Today, with over 130 national and regional brands across both print and online, Reach brands deliver news, entertainment and sport to the UK and Ireland, and our award-winning journalism is relied upon by millions. But where did it all begin?

Dating all the way back to the 1800s with the launch of the Newcastle Journal, our printing facilities (now called Reach Printing Services) has been around for hundreds of years and boasts an ever-increasing portfolio, highlighting our strong print heritage, both at a national and local level.

So, this new year, we are taking a deep dive into our print heritage, looking back at the long history behind two of our most popular titles…

The Chronicle

One of our well-known regional titles, ‘The Chronicle’, originally known as ‘The Newcastle Chronicle’ first began its journey all the way back in 1764 as a weekly newspaper by Thomas Stack and Ann Fisher. The paper remained in the family until 1850, when it was sold to a consortium led by Mark Lambert, a local businessman.

A repeal on taxes on newspapers in 1855, along with the installation of the printing press, created the opportunity to expand The Chronicle, with the Newcastle Daily Chronicle launching in 1858 under editor Joseph Cowen. Soon it became one of the best-selling provincial newspapers in the area, trusted and relied upon by the people of Newcastle and the North East. In 2013, the ‘Evening Chronicle’ later became known as ‘The Chronicle’ or ‘Chronicle Live’, and was the second fastest growing newsbrand in the UK.

Despite changes to The Chronicle over the years, it has remained true to its roots and continues to represent the local community, delivering important local news and current affairs. The Chronicle now has a readership of 29,071 (Nov 2022), and continues to provide core coverage of the Newcastle area.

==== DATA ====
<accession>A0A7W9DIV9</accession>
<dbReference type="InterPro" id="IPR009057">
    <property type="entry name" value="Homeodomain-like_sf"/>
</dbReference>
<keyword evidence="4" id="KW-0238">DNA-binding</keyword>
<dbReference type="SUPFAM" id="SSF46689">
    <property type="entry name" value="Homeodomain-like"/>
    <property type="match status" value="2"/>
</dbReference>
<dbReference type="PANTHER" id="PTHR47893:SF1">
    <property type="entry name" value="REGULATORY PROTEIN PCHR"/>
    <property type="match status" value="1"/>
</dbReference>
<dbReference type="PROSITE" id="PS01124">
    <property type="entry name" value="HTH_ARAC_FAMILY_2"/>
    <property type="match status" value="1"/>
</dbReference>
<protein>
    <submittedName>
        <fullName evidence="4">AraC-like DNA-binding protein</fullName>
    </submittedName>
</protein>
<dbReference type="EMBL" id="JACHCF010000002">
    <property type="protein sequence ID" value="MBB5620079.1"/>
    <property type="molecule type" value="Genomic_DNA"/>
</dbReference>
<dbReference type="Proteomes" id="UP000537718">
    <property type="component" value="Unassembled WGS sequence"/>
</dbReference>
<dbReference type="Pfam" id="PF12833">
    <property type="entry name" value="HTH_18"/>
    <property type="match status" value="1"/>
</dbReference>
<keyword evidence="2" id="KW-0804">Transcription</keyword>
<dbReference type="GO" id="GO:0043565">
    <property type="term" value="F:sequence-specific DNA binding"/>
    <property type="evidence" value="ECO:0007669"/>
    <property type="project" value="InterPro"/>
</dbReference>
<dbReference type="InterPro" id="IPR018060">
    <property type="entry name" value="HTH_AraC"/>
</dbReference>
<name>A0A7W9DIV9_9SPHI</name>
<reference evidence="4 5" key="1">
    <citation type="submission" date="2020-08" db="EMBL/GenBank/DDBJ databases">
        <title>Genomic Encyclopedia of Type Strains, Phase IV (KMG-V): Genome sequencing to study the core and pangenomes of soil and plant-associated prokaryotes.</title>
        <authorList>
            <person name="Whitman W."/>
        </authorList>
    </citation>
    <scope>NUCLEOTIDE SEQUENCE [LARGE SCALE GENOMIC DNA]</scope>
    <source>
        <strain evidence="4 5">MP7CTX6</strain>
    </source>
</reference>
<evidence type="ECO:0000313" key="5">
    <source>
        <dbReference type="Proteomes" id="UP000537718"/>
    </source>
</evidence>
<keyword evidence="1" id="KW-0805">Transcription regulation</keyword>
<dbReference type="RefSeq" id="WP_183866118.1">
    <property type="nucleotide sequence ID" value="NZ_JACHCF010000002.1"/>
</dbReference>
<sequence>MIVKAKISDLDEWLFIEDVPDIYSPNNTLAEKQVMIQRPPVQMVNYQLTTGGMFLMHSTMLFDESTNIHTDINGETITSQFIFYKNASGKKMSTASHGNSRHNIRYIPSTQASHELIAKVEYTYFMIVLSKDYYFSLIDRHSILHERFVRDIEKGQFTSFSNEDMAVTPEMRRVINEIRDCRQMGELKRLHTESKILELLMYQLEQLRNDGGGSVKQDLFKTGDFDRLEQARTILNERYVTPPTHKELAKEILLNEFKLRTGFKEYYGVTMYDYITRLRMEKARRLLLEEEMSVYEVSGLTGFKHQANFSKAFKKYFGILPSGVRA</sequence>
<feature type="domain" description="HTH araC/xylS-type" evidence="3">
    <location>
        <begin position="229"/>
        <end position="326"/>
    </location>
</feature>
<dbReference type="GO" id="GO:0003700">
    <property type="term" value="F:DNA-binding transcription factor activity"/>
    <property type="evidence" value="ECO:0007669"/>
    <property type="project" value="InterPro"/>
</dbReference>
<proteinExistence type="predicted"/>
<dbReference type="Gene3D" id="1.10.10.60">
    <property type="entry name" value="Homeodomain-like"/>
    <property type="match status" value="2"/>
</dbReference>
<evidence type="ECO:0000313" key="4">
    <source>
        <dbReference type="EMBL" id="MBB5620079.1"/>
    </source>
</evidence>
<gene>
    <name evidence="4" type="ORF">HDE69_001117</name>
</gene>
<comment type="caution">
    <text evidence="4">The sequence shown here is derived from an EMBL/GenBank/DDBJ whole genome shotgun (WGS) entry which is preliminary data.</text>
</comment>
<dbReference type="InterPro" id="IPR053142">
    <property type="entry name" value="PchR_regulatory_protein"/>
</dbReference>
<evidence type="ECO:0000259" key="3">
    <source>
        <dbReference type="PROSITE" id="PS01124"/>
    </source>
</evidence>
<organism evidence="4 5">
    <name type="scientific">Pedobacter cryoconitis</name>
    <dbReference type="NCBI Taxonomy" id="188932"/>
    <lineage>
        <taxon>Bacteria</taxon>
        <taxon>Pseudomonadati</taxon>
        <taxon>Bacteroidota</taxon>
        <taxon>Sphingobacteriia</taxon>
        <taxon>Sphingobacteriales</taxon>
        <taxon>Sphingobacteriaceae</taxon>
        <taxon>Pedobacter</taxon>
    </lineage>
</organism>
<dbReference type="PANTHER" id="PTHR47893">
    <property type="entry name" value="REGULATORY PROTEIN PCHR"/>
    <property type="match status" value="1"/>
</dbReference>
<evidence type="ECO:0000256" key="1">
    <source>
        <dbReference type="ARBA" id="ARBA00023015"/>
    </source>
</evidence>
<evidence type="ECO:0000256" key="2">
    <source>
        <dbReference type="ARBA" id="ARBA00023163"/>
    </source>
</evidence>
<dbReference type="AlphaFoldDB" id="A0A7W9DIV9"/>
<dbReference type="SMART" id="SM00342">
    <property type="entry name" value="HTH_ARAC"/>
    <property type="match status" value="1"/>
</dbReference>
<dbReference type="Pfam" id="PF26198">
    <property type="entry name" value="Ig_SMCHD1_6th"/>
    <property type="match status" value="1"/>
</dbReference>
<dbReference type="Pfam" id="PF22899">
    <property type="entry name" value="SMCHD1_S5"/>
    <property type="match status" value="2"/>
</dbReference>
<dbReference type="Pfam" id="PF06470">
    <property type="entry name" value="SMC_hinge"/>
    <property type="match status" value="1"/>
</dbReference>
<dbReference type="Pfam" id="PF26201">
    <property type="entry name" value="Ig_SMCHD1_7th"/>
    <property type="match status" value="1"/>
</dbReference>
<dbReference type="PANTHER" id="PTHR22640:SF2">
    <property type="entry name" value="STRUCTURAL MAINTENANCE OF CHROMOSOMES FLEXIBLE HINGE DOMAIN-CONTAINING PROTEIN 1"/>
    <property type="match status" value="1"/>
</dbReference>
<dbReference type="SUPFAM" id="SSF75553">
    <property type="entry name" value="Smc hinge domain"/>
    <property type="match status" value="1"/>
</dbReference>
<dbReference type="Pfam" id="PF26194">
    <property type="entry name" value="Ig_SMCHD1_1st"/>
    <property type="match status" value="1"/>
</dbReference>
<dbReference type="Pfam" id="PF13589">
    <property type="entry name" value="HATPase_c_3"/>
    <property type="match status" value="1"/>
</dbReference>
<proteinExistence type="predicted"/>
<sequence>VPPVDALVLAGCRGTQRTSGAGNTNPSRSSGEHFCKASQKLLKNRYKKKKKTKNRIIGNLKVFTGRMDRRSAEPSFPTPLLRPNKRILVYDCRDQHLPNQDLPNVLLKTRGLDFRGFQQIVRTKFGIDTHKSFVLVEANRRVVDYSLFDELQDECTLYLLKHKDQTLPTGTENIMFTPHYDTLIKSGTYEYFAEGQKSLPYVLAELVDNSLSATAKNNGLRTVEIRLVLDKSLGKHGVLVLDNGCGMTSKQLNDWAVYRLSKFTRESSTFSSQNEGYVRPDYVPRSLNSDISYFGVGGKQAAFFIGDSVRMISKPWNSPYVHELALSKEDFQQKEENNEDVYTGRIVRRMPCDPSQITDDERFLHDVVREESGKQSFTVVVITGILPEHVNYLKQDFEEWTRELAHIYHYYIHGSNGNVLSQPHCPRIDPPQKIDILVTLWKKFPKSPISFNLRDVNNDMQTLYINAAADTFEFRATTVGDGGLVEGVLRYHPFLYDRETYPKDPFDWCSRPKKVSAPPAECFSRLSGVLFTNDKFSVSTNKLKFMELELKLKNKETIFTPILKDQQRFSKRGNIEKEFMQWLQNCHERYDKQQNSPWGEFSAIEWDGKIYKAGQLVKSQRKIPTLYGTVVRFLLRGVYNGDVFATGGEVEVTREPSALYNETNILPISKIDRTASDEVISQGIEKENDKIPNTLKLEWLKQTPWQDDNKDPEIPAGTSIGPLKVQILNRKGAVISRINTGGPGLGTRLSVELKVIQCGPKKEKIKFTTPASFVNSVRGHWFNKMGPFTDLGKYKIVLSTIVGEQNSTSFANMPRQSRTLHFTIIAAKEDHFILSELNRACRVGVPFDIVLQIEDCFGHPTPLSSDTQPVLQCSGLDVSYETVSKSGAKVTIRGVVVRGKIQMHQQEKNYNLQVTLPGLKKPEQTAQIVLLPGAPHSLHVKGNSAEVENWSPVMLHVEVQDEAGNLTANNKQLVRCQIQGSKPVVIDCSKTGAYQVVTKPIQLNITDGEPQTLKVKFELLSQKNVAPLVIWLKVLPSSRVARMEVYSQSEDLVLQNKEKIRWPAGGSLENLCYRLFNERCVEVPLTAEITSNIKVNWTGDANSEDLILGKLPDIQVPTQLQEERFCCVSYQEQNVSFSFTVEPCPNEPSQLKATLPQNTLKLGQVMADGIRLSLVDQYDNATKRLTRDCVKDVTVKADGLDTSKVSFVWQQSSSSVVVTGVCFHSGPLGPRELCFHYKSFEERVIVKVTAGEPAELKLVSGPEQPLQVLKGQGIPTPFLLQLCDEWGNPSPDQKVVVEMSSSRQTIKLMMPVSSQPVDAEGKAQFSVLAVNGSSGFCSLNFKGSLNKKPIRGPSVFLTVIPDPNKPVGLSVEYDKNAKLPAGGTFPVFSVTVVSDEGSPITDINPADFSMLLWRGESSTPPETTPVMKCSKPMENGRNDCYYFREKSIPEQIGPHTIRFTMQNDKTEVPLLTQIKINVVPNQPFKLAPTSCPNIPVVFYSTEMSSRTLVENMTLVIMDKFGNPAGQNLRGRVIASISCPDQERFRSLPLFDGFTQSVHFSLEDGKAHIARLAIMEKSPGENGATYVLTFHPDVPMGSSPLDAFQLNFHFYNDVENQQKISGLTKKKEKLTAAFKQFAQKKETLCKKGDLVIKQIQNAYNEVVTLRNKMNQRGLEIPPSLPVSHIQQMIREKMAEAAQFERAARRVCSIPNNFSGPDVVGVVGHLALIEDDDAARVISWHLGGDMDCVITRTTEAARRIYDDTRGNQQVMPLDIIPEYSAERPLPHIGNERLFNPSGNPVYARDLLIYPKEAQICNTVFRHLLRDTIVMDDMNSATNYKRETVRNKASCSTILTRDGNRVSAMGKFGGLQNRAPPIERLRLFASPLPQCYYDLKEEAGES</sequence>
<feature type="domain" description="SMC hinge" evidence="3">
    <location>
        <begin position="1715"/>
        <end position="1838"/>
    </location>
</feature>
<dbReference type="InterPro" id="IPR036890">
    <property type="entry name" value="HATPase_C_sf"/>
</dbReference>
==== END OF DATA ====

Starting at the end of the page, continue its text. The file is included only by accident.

The Daily Mirror

Founded in 1903 by Alfred Harmsworth, the Daily Mirror is the UK’s oldest surviving tabloid. Originally intended as a paper representing the interests, thoughts, and work of women, several changes took place during its early years, and ‘a paper for men and women’ was added to the masthead. In 1914, Harold Harmsworth purchased the newspaper from his brother, and by that time the average daily sale had reached over one million copies.

The Daily Mirror was later revolutionised during the 1930s and 40s, transforming the publication into a left-wing paper for the working class. It wasn’t until 1988 that the Daily Mirror began to print colour photographs, moving into a full colour production in 2008.

Today, the Daily Mirror is a trusted newsbrand, providing readers with accurate and comprehensive coverage of national and international news, current affairs, politics, sports and showbiz, and has recently been awarded ‘Daily Newspaper of the Year’ at the London Press Club Awards. 

From the beginning, the main aim of our newsbrands has always been to enlighten, entertain and empower our audiences, giving our communities a voice and campaigning to hold power to account.

Through this, we have installed a consistent level of trust with our readers over a long period of time, and we continue to achieve this far into the future.

If you would like to learn more about newspaper publication and advertising, please don’t hesitate to get in touch with Reach Printing Services.

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